We are in the throes of a pandemic that is certainly sweeping the country. The need is to guide and handle the fight against it, and save the people of the horror we see just across the Palk Strait. Narendra Modi, who was honoured by his BJP for the so-called success in defeating Covid-19, is now facing humiliating defeats, electorally, socially and globally too. Our fight against this pandemic must be through the values of the democratic process. The values we have seen till 1977, after independence, which have been distorted and destroyed by JRJ and down to the Cheenabhagya of Gotabhaya.

The fight against Covid-19 must be a fight to restore Democracy too, in every form of the people’s rights and freedoms.

Let’s move to Janatha Bhagya, away from the rising Cheena Abhagya of today!

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From Cylinder to Liquid Oxygen Plant

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Story of Oxygen supply at National Hospital –

The National Hospital of Sri Lanka (NHSL) is the largest and best equipped Teaching Hospital in the country with a bed strength of nearly 4,000. It has 26 operating theatres, 28 Intensive Care Units (ICU) and several institutes including one for Cardiology housed in a large number of buildings. It is located on a 32-acre land standing in the middle of Colombo.

NHSL is circled by a ring of busy public roads while some roads are running through the premises. Hospital premises and surrounding roads are always filled with hurriedly pacing medical staff, siren blaring ambulances, patient-carrying trolleys, distressed relatives and tired visitors. One would not miss the sight of a cylinders loaded truck crawling across in this melee and wonder why the truck. They ensure continuous and uninterrupted supply of most essential medical oxygen for the patients treated in ICUs and those undergoing surgery in operating theatres.

A few years ago, a visitor would not have missed the outside walls of these operating theatres and ICUs each of which decorated with 6-7 hanging jumbo oxygen cylinders. When I made the morning strolls down the hospital corridors my eyes always caught the sight of these cylinders. Oxygen is taken through a copper tubing system fixed to these cylinders to the respective destinations. i.e. Oxygen outlet in the bedside of patients treated in ICUs and in operating theatres. Hospital had a sufficient number of cylinders filled with oxygen. Employees efficiently replaced empty cylinders with new ones.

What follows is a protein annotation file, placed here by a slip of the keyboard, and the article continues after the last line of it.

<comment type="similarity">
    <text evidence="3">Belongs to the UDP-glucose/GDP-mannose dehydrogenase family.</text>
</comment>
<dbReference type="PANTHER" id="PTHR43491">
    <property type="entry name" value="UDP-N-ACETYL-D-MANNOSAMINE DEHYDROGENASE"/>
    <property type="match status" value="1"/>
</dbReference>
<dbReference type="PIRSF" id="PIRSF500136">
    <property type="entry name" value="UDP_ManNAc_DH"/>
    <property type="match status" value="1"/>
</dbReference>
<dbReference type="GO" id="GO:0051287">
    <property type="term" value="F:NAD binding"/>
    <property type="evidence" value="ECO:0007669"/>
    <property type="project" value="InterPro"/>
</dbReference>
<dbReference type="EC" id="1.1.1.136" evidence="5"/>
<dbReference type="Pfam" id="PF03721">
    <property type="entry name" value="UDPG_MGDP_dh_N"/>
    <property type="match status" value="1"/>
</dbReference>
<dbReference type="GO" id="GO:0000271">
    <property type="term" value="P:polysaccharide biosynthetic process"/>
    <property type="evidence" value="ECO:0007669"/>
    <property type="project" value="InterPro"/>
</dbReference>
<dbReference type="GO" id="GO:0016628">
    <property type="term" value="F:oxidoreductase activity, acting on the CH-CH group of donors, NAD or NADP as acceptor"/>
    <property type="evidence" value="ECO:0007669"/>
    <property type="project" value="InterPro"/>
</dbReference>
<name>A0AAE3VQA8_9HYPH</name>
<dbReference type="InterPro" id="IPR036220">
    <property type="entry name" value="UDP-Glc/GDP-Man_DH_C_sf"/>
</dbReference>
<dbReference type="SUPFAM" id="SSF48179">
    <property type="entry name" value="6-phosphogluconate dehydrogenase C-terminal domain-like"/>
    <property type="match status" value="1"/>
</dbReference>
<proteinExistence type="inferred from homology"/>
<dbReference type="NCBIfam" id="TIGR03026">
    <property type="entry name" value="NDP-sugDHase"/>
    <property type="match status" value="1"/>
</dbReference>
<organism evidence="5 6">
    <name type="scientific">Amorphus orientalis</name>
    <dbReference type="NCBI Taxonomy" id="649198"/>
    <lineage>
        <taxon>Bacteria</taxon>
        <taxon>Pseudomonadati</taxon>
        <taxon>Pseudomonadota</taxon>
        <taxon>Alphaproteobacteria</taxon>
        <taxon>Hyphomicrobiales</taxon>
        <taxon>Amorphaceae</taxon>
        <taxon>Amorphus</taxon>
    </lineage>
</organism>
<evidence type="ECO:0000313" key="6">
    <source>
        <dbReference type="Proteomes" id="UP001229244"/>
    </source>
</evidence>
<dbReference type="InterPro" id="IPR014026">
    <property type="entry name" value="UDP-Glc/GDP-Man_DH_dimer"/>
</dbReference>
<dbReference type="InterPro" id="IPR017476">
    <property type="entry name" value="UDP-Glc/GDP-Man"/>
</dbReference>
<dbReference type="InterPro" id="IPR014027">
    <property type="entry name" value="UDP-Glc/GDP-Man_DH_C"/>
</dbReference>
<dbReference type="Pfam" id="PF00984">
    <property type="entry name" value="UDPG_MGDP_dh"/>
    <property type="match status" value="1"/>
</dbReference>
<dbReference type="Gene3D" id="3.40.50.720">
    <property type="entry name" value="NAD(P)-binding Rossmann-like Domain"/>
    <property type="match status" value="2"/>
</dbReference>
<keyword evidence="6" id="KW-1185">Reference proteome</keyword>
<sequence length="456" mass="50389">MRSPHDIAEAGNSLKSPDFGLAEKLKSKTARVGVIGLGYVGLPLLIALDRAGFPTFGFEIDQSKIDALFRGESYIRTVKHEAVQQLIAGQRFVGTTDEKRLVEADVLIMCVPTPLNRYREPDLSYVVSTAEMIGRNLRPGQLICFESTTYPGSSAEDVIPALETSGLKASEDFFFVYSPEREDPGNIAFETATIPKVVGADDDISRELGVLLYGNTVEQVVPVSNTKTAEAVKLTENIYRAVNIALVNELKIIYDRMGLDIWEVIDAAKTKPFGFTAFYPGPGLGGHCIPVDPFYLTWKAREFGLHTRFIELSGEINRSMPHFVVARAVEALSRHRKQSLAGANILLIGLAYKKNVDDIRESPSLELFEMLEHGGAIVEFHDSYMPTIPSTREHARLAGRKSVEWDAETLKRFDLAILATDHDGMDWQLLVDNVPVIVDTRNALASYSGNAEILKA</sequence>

Every day employees collected empty cylinders, loaded them on a truck and transported to the Oxygen Company in Mattakkuliya for refilling. On certain days when the oxygen consumption was high, this operation has to be doubled. Hospital had its own truck and a group of specially trained skilled employees assigned for the task. Loading and unloading of these jumbo cylinders was a specialised job.

I noticed this operation during my afternoon inspection tour. In fact, the noise made in loading unloading as well as dismounting and mounting cylinders on the walls and the sight itself, to say the least, was a nuisance. Once the truck returned, the refilled cylinders were immediately distributed among the theatres and ICUs. Needless to say this was a hectic task considering the large number, and the spread of theatres and ICUs in the hospital.

There were tensed situations when the truck did not return on time due to a break down, a traffic congestion or an accident on the way. Thought of the delay of the truck with refilled oxygen cylinders gave me many sleepless nights. I was waiting to welcome the irritating noise made when cylinders fell on one another during unloading. While others were cursing, I got a sense of relief as it was an indication that the oxygen truck has arrived. My official residence was in very close proximity to the Merchants Ward where many cylinders were unloaded. No sooner had I heard the clattering sound than I ran to the window to witness the unloading.

As the Director of the country’s largest hospital, I was responsible for the overall smooth functioning of the hospital itself and that of men, material and machinery. And among all, ensuring the continuous and uninterrupted supply of oxygen for patients who were critically ill and those undergoing surgery was foremost.

Majority staff including doctors and nurses did not know the complexity behind the smooth flow of oxygen through the outlet whenever they open the valve to administer oxygen to a patient. Only a handful of people knew the complexity of the ‘oxygen supply operation’ in the hospital. It was a nightmare for me personally and all my predecessors.

While worrying over this cumbersome complex manual operation, I was wondering how fitting this type of oxygen supply for a Teaching Hospital of the magnitude of the National Hospital. My mind was busy in exploring and weighing alternatives.

While listening to the clattering of cylinders and watching the swift movements of workers’ hands in the unloading operation in the middle of the night, with a cup of steaming coffee in my hand, a thought struck my mind. I heard my own voice shouting over the clattering sound of falling cylinders; Hey! Man, be practical, install a Liquid Oxygen Plant in the hospital premises itself.